Students in the Introduction to Mechanical Engineering class at Mississippi State University are conducting a Service Learning Project to develop new and exciting transportation activities to add to the existing Family Engineering Night (FEN) events. The current FEN program consists of long and short activities that all aim to introduce participants to engineering concepts. Long activities are designed to take about 45 minutes to complete, and are cooperative activities for parents and students. Short activities are quick, 2-5 minute experiences, where parents and students are challenged to complete a task in a specific time frame to get a glimpse into engineering ideas.
The 25-30 students involved in the Service Learning Project worked in groups to develop one long activity or a set of four short activities using materials that can be obtained easily and within the allotted per-activity budget. The groups conducted alpha testing of the new activities in class with their peers (above right), and beta tested the activities at FEN events this fall with kids and their parents.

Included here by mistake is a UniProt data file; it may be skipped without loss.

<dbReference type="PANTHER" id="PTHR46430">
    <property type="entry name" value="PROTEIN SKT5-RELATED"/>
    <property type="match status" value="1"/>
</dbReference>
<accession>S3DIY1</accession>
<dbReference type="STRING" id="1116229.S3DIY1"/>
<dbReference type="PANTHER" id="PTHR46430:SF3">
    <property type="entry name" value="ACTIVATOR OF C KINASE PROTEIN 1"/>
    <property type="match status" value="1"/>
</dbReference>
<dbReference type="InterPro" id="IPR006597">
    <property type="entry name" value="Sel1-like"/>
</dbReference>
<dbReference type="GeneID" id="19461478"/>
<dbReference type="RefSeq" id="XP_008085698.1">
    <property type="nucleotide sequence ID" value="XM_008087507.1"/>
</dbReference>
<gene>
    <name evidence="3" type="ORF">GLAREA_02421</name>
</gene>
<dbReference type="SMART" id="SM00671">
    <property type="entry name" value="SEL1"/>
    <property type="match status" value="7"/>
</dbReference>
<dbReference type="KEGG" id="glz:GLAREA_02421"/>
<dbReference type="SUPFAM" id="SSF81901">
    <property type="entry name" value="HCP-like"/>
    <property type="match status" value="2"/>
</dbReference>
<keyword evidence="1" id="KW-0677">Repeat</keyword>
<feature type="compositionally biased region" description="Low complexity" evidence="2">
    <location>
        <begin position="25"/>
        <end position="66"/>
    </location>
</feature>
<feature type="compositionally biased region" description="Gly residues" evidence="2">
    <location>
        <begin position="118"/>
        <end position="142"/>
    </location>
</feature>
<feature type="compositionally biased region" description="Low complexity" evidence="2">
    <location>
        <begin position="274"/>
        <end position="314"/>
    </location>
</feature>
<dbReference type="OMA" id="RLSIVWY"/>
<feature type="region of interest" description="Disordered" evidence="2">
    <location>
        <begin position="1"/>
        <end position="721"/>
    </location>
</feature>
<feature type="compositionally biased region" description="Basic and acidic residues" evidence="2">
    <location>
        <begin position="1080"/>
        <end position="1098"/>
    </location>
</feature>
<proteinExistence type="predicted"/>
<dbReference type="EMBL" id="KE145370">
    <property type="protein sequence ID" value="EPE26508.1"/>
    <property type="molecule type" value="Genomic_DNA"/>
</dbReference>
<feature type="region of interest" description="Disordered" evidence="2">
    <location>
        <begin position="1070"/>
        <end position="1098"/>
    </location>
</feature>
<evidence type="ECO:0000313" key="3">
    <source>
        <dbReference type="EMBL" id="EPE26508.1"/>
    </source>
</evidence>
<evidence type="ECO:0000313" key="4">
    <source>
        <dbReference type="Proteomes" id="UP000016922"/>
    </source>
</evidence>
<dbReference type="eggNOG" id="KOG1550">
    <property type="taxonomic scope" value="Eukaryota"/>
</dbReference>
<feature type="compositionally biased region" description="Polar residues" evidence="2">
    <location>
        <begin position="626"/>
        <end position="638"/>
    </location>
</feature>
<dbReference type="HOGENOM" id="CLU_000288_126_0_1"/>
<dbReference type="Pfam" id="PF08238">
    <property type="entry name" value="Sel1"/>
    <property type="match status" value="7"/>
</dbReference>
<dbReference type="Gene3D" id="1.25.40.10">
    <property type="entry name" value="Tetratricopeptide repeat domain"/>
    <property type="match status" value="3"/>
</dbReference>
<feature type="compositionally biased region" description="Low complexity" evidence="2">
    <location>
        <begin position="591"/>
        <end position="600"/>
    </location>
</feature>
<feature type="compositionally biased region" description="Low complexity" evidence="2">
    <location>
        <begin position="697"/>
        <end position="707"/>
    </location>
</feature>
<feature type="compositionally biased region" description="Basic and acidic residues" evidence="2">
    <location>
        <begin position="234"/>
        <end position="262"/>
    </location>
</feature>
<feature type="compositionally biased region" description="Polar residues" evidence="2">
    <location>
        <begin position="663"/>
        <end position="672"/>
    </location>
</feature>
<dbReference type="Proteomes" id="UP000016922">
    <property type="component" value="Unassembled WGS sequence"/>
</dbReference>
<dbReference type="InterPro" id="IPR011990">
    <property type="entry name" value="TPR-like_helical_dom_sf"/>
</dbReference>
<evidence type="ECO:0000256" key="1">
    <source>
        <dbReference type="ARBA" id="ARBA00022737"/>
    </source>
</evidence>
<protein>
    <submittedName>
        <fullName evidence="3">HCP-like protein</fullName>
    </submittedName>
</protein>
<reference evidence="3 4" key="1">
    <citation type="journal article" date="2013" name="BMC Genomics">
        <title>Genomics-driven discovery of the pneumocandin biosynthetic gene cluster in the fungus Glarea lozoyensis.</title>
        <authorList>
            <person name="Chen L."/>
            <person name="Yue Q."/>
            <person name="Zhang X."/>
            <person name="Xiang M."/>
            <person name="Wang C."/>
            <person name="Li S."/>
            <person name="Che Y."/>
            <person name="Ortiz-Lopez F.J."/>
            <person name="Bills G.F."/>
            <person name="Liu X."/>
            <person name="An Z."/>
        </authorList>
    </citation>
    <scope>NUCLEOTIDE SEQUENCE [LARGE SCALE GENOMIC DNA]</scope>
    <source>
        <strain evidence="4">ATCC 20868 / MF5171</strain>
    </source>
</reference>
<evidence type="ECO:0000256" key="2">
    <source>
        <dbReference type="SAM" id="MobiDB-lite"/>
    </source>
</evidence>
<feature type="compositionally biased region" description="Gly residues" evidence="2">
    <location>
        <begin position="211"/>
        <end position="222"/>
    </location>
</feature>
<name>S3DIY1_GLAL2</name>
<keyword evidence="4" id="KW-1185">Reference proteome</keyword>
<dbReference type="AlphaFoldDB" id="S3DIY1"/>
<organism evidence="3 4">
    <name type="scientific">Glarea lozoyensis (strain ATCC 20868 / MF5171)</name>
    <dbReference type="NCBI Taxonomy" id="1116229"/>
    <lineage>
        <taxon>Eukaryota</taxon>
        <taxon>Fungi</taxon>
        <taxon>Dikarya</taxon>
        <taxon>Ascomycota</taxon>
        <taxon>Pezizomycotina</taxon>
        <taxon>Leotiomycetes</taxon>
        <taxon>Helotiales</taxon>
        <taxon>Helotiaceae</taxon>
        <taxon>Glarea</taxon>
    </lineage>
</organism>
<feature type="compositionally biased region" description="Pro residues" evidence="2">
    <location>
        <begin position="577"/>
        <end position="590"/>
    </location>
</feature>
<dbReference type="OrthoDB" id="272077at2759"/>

The groups will then have the opportunity to revise their activities as needed, ensuring that each activity includes instructional information (setup instructions, supply list, engineering field and content, and activity steps) and an activity card for the participants with illustrated instructions, engineering connection, and a real-life application for the activity. The finished product may be incorporated as a permanent part of the FEN program.
The semester-long program culminated with a poster exhibition November 20 (left) at the Bost Extension Center. The presentations were voted on by senior mechanical engineering students, among others, to recognize the best performing students.
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NCSU Offers Robotics Workshop to Educate Participants on Transportation Engineering